— Military build-up: Pence said China’s military focus on Asia and beyond was beginning to threaten U.S. national and global interests as well as those of our allies. “China now spends as much on its military as the rest of Asia combined, and Beijing has prioritized capabilities to erode America’s military advantages on land, at sea, in the air, and in space,” he said, adding that Beijing wants to push the U.S. out of the Indo-Pacific.
“China wants nothing less than to push the United States of America from the Western Pacific and attempt to prevent us from coming to the aid of our allies. But they will fail,” he said.
Analysis: Pence’s comments preceded a diplomatic visit to Beijing by Secretary of State Mike Pompeo. While there, Pompeo and his Chinese counterpart had some tense exchanges. With Chinese Foreign Minister Wang Yi at his side, Pompeo said the two countries had “fundamental disagreements” to discuss in private.
“We have grave concerns about the actions that China has taken,” Pompeo said before reporters were escorted out of the meeting. “I look forward to having the opportunity to discuss each of those today because this is an incredibly important relationship.”
Officially, Pompeo’s mission was to push for more Chinese help in denuclearizing North Korea, but after a very close and “unsafe” incident between U.S. and Chinese warships in the South China Sea in recent days — on top of the report regarding Chinese cyber espionage (which has been ongoing for years) — it’s safe to assume those issues were on the table as well President Trump’s $250 billion worth of tariffs.
Things have certainly changed since President Xi Jinping feted President Trump in Beijing in November 2017, which included a visit to China’s Forbidden City. At the time, the meeting was hailed as a diplomatic success, though there were some who, perhaps cynically, suggested that Xi was merely playing to Trump’s ego.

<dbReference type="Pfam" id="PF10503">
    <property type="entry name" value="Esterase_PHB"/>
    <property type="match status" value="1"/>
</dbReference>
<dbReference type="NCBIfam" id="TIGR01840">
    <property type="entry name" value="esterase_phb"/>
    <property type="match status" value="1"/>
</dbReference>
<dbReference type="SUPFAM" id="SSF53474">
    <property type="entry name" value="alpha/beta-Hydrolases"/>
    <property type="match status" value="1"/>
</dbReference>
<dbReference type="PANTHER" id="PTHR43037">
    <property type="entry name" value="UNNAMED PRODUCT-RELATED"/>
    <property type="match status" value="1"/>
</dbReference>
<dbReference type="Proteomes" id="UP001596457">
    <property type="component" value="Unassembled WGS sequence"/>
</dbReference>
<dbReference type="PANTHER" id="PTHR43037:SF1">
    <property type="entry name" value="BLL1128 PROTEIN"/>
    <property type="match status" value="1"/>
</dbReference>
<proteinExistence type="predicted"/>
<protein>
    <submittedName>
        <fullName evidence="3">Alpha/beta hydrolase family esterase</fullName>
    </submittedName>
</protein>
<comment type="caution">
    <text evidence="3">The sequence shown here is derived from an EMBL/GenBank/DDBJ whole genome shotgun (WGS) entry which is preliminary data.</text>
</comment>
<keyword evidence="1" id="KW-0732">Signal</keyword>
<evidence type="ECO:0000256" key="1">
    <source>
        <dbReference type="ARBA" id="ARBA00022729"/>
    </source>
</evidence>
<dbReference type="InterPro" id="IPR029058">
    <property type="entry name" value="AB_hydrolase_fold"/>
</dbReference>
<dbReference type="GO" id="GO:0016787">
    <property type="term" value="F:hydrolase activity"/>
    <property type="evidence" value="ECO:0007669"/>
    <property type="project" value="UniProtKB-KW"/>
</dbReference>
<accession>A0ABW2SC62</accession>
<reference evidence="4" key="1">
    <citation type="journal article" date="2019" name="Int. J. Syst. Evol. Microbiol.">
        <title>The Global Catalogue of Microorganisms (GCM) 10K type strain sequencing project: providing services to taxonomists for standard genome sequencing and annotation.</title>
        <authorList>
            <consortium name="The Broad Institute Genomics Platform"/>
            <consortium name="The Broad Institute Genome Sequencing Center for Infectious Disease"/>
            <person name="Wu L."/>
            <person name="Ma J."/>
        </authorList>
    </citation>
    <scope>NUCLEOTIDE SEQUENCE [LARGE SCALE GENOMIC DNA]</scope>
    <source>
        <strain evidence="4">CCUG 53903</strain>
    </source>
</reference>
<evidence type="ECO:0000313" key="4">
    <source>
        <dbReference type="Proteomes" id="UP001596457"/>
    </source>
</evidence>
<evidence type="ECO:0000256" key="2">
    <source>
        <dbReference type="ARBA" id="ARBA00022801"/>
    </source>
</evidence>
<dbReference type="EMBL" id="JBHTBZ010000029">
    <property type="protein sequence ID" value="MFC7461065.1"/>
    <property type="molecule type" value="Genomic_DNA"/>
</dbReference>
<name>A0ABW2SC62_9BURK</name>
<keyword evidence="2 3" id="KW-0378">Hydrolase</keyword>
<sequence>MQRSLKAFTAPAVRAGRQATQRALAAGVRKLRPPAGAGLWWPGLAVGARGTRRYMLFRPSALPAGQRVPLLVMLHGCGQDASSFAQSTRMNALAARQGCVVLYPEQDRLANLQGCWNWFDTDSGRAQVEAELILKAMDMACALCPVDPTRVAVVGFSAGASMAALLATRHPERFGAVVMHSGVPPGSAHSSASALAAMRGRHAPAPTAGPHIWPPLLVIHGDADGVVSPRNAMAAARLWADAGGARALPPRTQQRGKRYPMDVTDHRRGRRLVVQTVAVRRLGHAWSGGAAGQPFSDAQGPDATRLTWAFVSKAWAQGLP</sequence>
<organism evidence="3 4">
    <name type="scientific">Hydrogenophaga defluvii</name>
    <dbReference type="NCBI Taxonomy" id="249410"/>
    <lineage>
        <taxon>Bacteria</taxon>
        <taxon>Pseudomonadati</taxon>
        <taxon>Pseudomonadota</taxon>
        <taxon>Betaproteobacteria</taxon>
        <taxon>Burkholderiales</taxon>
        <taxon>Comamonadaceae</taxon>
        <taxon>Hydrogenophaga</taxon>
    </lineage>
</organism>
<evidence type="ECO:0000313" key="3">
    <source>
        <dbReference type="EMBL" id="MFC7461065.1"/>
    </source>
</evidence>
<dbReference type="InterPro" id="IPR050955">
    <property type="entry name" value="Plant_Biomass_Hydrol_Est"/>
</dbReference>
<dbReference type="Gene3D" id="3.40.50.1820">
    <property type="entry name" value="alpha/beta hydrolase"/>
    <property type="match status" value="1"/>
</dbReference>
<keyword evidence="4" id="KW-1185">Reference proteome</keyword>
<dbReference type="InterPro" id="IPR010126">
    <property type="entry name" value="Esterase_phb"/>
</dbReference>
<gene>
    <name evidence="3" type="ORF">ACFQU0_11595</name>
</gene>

Since then, Trump has proven he’s less interested in pomp and circumstance than in strengthening America’s position in the region and globally, even if that means stepping on Beijing’s toes, which China clearly isn’t used to from an American president.
That said, China has regional and global interests too, and as a revisionist power isn’t about to simply step aside and give in to the U.S. president (or to Europe or to anyone in Asia). This puts Washington and Beijing on a diplomatic collision course, for certain, and perhaps even a military collision course.
Economic and military pressure from the United States are only eliciting similar responses from China, but the alternative — doing nothing — isn’t being considered as an option for the Trump administration.
Clearly, though, the message from the Trump administration is ‘we’d rather cooperate and get along but we’re not simply going to roll over while you challenge us in international waters and steal our intellectual property.’
Diplomacy is almost always preferable to war, especially when the conflict involves two nuclear-armed powers. But the big question mark here is whether Beijing will mimic Moscow’s reactions during the Cold War and seek to influence where it can while backpedaling from the brink of an armed conflict that will benefit no one.